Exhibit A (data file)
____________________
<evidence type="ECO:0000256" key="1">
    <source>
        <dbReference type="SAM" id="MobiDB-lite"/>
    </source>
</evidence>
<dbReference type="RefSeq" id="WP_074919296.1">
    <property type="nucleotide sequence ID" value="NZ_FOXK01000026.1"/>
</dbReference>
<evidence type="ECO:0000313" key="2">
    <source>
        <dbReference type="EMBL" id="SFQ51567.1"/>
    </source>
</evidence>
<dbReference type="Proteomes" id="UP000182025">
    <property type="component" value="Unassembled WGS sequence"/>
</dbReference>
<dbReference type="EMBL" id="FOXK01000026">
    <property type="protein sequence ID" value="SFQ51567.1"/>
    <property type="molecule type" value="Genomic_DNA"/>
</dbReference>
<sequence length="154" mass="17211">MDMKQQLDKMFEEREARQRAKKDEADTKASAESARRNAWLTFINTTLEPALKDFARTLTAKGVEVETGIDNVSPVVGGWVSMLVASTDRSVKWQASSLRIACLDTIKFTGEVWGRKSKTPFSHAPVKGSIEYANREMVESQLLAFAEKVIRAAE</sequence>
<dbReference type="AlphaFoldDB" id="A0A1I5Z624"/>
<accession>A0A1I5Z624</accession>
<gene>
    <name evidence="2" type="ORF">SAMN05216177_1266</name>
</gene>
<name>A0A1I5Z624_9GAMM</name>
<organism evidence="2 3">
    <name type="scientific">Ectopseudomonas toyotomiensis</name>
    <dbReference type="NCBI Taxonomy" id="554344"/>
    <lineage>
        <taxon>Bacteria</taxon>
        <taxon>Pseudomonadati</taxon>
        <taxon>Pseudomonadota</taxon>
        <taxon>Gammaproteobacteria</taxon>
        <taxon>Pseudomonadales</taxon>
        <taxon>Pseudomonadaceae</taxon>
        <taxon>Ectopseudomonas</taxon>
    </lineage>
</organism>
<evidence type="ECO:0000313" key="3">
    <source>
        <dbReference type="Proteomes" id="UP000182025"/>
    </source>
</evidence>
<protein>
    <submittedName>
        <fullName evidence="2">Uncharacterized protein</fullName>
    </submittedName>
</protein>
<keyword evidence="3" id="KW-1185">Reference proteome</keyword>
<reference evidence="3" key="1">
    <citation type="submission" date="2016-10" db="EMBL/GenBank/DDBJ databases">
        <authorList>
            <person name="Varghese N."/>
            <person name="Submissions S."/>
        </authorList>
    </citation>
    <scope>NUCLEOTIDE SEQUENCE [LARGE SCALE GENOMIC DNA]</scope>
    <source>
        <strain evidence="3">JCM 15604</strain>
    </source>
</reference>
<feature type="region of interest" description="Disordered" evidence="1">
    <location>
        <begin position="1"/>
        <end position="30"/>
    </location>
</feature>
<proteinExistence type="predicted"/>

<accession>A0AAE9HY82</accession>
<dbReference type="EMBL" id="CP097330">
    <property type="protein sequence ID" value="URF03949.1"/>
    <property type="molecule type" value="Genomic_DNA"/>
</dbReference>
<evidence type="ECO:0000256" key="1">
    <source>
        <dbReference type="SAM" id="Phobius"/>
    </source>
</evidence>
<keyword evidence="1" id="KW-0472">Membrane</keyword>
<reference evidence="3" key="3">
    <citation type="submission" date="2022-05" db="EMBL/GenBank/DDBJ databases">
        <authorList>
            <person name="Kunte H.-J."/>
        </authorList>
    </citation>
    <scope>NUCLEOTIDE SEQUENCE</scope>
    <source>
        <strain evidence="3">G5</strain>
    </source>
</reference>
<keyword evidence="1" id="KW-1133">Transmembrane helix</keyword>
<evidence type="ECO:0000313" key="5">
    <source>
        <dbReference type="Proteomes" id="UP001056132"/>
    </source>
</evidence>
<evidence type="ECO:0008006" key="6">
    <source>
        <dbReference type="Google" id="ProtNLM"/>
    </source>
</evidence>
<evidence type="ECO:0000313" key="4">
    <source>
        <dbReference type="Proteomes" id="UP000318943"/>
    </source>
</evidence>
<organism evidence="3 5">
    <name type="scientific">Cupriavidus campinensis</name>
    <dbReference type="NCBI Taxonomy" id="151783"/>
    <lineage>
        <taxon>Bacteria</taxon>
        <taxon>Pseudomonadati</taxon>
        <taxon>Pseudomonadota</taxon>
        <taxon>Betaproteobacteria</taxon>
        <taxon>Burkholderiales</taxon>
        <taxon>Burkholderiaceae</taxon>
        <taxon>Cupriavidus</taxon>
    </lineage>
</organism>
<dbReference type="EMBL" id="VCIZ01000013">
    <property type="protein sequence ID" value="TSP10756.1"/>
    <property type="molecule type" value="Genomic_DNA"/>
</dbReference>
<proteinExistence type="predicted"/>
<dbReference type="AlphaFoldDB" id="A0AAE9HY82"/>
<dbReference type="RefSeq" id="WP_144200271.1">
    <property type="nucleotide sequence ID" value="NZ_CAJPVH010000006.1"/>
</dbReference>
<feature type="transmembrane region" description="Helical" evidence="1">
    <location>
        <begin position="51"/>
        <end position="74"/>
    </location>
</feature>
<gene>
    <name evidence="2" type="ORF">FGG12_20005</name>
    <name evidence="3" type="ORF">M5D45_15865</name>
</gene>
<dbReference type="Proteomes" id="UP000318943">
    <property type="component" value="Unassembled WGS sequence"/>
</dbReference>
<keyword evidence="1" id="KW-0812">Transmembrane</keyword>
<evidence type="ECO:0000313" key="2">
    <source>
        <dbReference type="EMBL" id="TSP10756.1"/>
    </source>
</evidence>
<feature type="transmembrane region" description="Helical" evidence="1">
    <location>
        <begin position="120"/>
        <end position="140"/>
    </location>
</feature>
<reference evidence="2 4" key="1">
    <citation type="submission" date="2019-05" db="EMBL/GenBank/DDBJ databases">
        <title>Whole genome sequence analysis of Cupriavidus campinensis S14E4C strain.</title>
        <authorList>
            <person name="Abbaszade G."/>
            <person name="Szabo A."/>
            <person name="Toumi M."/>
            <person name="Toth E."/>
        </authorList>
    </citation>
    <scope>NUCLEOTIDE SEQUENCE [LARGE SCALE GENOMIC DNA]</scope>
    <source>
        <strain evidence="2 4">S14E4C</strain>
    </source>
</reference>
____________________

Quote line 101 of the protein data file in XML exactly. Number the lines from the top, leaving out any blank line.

        <dbReference type="Google" id="ProtNLM"/>